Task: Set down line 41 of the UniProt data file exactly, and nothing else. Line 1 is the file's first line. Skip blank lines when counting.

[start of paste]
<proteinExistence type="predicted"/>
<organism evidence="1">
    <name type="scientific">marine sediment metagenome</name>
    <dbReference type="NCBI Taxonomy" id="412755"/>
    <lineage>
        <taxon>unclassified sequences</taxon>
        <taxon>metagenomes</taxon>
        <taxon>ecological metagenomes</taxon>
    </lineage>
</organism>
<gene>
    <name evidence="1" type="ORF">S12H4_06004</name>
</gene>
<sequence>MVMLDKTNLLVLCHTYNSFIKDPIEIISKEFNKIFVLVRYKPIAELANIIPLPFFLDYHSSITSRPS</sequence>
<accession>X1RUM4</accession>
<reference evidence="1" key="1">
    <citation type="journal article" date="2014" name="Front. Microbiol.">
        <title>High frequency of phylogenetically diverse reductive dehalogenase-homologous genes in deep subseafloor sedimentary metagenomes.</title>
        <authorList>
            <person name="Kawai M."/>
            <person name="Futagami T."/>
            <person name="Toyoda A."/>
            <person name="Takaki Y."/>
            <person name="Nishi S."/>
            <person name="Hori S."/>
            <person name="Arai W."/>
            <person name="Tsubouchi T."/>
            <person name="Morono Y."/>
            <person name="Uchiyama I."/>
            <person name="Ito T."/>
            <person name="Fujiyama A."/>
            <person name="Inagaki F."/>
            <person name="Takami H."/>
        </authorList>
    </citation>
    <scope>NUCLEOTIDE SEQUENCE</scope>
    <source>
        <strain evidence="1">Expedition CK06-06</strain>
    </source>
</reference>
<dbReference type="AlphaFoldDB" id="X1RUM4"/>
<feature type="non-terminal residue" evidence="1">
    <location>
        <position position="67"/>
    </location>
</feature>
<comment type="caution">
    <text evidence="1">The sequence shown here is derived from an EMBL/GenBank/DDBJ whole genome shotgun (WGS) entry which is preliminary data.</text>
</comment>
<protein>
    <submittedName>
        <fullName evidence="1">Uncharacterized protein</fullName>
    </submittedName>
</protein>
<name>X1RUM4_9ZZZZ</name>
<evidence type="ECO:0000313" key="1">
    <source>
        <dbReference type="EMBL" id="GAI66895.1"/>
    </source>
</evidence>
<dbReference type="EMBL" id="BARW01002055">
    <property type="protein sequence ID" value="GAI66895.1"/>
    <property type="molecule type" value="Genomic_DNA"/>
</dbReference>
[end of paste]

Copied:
<dbReference type="AlphaFoldDB" id="X1RUM4"/>